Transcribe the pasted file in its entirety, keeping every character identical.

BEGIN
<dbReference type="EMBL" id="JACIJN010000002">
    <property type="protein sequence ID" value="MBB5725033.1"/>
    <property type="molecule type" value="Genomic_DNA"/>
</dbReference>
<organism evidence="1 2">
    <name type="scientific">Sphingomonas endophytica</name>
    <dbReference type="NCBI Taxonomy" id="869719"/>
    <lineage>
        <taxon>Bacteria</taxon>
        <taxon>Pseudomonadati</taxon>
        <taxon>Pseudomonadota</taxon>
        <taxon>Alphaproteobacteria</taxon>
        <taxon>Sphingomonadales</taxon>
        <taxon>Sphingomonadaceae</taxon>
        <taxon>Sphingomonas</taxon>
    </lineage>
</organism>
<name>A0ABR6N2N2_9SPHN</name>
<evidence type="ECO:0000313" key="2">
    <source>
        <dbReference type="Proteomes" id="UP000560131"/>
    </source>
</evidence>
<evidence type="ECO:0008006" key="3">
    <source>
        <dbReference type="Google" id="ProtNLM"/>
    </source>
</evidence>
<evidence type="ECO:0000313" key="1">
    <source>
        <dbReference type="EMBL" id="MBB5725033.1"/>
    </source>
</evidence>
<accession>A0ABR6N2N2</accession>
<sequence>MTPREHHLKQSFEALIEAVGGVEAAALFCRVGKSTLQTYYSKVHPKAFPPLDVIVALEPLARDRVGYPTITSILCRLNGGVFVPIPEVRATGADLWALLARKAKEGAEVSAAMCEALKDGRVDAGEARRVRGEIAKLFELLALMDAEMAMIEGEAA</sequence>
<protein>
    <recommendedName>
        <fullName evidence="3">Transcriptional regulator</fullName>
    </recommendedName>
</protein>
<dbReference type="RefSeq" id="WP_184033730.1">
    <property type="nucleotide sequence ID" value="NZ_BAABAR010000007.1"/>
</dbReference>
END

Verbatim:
<dbReference type="EMBL" id="JACIJN010000002">
    <property type="protein sequence ID" value="MBB5725033.1"/>
    <property type="molecule type" value="Genomic_DNA"/>
</dbReference>
<organism evidence="1 2">
    <name type="scientific">Sphingomonas endophytica</name>
    <dbReference type="NCBI Taxonomy" id="869719"/>
    <lineage>
        <taxon>Bacteria</taxon>
        <taxon>Pseudomonadati</taxon>
        <taxon>Pseudomonadota</taxon>
        <taxon>Alphaproteobacteria</taxon>
        <taxon>Sphingomonadales</taxon>
        <taxon>Sphingomonadaceae</taxon>
        <taxon>Sphingomonas</taxon>
    </lineage>
</organism>
<name>A0ABR6N2N2_9SPHN</name>
<evidence type="ECO:0000313" key="2">
    <source>
        <dbReference type="Proteomes" id="UP000560131"/>
    </source>
</evidence>
<evidence type="ECO:0008006" key="3">
    <source>
        <dbReference type="Google" id="ProtNLM"/>
    </source>
</evidence>
<evidence type="ECO:0000313" key="1">
    <source>
        <dbReference type="EMBL" id="MBB5725033.1"/>
    </source>
</evidence>
<accession>A0ABR6N2N2</accession>
<sequence>MTPREHHLKQSFEALIEAVGGVEAAALFCRVGKSTLQTYYSKVHPKAFPPLDVIVALEPLARDRVGYPTITSILCRLNGGVFVPIPEVRATGADLWALLARKAKEGAEVSAAMCEALKDGRVDAGEARRVRGEIAKLFELLALMDAEMAMIEGEAA</sequence>
<protein>
    <recommendedName>
        <fullName evidence="3">Transcriptional regulator</fullName>
    </recommendedName>
</protein>
<dbReference type="RefSeq" id="WP_184033730.1">
    <property type="nucleotide sequence ID" value="NZ_BAABAR010000007.1"/>
</dbReference>